NEW YORK (WABC) --The child abuse allegations involving NFL star Adrian Peterson are reigniting the discipline debate.
How should parents punish their children, and how far is too far?
Minnesota Vikings Running Back Adrian Peterson now faces felony charges for allegedly beating his 4-year-old son. Many are now asking, what's tough love and what's too much?
"If some kids got a belt or switch today, there might be less crime and uncivilized behavior on our streets and in our schools," said Ani Crotophaga, on Facebook.
"You don't hit a child for any reason! Spanking is hitting," said Peter Dempsey, on Facebook.
"Things that are very aggressive, I think a court would look at that in a more abusive factor instead of a disciplinary one," said Jacqueline Newman, a family law attorney.
As a family law attorney, Jacqueline Newman says the legal definition of abuse is not black and white.
"The things I would specifically be looking for are: One, are there any marks on the child, and secondly, the child's reaction to what happened, thirdly, what are the circumstances upon which this parent acted that way," Newman said.
Adrian Peterson reportedly used a switch or tree branch to discipline his son, causing cuts and bruises. In a recent statement he says in part, "I am not a perfect parent, but I am, without a doubt, not a child abuser." The spectrum of spanking and discipline depends partly on culture and beliefs.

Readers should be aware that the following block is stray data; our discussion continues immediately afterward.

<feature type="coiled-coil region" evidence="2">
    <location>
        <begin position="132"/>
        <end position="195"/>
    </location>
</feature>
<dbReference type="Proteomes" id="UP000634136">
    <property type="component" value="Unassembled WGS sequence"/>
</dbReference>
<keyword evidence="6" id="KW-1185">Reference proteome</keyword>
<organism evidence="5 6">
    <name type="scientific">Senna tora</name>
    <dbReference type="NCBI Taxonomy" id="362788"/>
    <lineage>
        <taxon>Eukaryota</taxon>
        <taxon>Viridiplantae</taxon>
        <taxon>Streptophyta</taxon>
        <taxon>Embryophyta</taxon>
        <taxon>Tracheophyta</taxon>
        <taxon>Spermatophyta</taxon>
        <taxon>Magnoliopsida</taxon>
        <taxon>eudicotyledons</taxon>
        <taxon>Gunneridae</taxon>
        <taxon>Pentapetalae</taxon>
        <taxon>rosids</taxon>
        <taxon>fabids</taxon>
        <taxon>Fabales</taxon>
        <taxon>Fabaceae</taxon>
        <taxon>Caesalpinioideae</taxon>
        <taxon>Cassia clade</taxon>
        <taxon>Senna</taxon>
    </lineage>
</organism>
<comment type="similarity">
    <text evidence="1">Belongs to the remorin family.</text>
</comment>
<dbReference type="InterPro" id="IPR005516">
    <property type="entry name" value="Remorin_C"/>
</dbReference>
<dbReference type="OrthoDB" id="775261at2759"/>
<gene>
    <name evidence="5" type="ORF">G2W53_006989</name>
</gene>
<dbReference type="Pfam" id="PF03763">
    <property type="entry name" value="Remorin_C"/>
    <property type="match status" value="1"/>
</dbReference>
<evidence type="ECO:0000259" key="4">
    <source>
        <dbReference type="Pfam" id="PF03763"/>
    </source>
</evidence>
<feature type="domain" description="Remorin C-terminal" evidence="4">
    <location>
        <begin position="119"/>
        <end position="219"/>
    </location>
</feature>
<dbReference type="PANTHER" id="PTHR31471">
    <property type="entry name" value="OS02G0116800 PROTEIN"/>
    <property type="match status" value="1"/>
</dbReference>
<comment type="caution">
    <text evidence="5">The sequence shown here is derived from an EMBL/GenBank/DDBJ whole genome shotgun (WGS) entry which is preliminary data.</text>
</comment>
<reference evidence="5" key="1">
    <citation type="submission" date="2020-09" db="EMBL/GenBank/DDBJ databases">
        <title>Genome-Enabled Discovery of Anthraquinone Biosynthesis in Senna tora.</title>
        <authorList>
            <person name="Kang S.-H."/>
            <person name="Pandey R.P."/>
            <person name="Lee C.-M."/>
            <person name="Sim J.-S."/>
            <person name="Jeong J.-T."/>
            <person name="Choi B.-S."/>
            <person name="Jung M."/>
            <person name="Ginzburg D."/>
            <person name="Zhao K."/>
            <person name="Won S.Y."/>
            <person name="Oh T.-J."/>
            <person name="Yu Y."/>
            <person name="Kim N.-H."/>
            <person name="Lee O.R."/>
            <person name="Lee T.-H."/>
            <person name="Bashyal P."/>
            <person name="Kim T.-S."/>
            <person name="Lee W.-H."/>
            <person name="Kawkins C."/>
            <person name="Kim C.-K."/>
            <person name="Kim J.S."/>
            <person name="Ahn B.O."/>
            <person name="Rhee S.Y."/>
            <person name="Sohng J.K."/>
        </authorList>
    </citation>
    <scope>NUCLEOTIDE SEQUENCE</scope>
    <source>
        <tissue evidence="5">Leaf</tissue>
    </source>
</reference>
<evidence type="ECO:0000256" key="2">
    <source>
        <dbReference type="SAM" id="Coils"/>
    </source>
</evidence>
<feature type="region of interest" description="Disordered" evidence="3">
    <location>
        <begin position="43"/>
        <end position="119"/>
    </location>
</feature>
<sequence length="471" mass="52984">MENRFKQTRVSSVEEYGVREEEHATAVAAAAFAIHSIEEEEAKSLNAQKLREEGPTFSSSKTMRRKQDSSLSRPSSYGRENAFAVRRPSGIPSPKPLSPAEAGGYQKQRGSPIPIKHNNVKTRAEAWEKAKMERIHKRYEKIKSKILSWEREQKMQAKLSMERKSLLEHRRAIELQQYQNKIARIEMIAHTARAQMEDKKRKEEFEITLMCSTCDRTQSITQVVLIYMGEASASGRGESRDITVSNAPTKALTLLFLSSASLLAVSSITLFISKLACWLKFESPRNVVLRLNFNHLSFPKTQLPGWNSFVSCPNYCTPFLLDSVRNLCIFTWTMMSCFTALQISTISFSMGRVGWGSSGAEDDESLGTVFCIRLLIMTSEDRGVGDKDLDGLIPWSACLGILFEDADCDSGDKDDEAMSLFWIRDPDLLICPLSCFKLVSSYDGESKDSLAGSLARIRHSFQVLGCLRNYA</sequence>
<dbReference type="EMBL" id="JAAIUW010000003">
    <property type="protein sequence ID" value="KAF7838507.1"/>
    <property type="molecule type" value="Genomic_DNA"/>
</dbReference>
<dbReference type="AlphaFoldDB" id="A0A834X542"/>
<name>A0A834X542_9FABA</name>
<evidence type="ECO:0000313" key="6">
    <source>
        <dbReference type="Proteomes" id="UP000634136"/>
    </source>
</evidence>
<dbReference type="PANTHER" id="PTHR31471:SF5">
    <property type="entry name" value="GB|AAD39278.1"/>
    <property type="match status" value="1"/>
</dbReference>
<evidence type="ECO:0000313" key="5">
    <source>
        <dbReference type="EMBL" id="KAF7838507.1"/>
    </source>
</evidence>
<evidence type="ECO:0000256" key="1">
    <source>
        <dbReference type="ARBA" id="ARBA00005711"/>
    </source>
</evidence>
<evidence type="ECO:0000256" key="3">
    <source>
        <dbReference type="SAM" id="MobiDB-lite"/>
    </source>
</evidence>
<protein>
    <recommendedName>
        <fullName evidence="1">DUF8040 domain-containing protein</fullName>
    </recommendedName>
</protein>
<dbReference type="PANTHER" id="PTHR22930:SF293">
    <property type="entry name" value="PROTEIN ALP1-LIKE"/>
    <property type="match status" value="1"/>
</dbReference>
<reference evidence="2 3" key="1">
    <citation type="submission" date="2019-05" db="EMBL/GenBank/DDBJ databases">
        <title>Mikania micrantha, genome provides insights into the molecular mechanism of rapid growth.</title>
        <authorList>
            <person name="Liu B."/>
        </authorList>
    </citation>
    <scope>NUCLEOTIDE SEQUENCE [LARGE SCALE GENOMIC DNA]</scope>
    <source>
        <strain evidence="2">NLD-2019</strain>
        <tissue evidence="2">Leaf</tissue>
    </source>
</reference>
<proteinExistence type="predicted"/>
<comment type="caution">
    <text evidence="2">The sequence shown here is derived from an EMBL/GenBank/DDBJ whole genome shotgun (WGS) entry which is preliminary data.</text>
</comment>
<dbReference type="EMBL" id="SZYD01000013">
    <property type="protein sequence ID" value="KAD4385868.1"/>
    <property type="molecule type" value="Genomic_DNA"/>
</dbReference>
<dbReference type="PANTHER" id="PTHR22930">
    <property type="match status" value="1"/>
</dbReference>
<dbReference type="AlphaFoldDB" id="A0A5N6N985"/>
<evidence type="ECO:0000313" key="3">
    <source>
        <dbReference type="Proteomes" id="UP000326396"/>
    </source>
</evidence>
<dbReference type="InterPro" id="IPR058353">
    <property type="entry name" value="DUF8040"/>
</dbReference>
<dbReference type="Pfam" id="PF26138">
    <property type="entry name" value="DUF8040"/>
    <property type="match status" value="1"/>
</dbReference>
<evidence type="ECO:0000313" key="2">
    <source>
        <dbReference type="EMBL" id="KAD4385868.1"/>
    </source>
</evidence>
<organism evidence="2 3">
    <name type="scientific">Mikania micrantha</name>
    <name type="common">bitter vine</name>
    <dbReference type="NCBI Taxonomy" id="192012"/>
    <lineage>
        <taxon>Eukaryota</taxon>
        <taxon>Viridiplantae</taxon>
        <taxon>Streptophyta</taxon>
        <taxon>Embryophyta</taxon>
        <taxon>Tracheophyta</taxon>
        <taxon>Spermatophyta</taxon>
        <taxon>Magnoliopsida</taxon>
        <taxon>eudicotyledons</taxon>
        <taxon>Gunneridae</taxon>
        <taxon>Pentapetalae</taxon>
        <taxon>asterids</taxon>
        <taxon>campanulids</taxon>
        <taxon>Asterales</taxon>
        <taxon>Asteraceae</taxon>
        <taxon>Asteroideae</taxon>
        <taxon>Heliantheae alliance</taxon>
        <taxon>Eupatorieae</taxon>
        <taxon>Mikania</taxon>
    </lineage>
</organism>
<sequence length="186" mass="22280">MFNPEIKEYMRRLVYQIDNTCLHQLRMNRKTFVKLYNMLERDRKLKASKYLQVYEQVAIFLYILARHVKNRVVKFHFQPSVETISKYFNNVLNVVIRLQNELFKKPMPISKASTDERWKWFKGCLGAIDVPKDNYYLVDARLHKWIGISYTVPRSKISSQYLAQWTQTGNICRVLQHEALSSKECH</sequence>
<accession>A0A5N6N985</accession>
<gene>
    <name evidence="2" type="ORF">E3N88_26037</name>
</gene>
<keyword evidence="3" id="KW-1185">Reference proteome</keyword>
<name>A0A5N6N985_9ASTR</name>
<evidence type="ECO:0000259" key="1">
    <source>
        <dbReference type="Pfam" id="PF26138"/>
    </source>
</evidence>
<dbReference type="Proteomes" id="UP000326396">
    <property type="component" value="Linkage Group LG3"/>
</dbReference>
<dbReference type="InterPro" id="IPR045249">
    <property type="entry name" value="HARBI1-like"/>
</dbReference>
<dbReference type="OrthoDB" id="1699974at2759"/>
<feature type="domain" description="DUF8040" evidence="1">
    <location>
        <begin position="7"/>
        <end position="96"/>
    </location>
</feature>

"Yes, me and my brothers, sister were spanked as children with a belt. We came from an old fashion Mexican family but not beaten!" said Camille Torres, on Facebook.
Devout Christians, Michael and Debi Pearl co-authored a controversial book: "To Train up a Child" that says spanking children with switches is God's will.
"I've never met any well-trained, emotionally secure, happy creative children that weren't spanked," Michael Pearl said.
But as a child psychologist, Dr. David Anderson says there is no justification for physical punishment.
"What we know from decades of research is that spanking and harsh discipline adds to significant mental health issues later in life," said David Anderson, Ph.D., Child Mind Institute. "It significantly increases the chance of mood disorders, significantly increases the chance of future behavioral problems."
Instead he recommends short timeouts for young children, and temporarily taking away a valued item for older kids, like a phone or iPad.
Though it's easier said than done in the midst of a tantrum, the most effective method of discipline is positive reinforcement.
"The ability to actively ignore in a particular situation the behaviors you don't like and wait until the child is behaving better and reinforce that behavior," Dr. Anderson said.